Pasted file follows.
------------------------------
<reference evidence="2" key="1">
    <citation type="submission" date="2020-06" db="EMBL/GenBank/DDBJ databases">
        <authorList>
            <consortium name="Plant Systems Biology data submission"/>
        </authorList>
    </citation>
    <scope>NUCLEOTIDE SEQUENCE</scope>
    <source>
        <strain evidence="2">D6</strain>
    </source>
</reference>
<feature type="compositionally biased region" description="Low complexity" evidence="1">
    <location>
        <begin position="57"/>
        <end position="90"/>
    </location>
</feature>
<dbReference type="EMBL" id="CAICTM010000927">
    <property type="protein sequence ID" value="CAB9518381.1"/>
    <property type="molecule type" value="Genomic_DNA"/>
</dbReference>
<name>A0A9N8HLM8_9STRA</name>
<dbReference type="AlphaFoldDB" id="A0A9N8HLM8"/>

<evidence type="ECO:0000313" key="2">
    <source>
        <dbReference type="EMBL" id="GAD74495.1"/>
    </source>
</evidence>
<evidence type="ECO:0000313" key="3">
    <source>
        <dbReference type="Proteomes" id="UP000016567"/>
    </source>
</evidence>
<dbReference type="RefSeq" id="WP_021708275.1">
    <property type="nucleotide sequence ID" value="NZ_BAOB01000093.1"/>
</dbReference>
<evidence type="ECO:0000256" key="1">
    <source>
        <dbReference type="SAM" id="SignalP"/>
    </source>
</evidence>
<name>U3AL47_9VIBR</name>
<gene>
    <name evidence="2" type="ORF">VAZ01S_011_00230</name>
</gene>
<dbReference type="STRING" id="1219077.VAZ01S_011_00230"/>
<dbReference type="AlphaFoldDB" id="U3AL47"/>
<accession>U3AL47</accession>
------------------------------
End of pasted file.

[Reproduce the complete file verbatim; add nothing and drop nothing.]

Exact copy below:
<reference evidence="2" key="1">
    <citation type="submission" date="2020-06" db="EMBL/GenBank/DDBJ databases">
        <authorList>
            <consortium name="Plant Systems Biology data submission"/>
        </authorList>
    </citation>
    <scope>NUCLEOTIDE SEQUENCE</scope>
    <source>
        <strain evidence="2">D6</strain>
    </source>
</reference>
<feature type="compositionally biased region" description="Low complexity" evidence="1">
    <location>
        <begin position="57"/>
        <end position="90"/>
    </location>
</feature>
<dbReference type="EMBL" id="CAICTM010000927">
    <property type="protein sequence ID" value="CAB9518381.1"/>
    <property type="molecule type" value="Genomic_DNA"/>
</dbReference>
<name>A0A9N8HLM8_9STRA</name>
<dbReference type="AlphaFoldDB" id="A0A9N8HLM8"/>

<evidence type="ECO:0000313" key="2">
    <source>
        <dbReference type="EMBL" id="GAD74495.1"/>
    </source>
</evidence>
<evidence type="ECO:0000313" key="3">
    <source>
        <dbReference type="Proteomes" id="UP000016567"/>
    </source>
</evidence>
<dbReference type="RefSeq" id="WP_021708275.1">
    <property type="nucleotide sequence ID" value="NZ_BAOB01000093.1"/>
</dbReference>
<evidence type="ECO:0000256" key="1">
    <source>
        <dbReference type="SAM" id="SignalP"/>
    </source>
</evidence>
<name>U3AL47_9VIBR</name>
<gene>
    <name evidence="2" type="ORF">VAZ01S_011_00230</name>
</gene>
<dbReference type="STRING" id="1219077.VAZ01S_011_00230"/>
<dbReference type="AlphaFoldDB" id="U3AL47"/>
<accession>U3AL47</accession>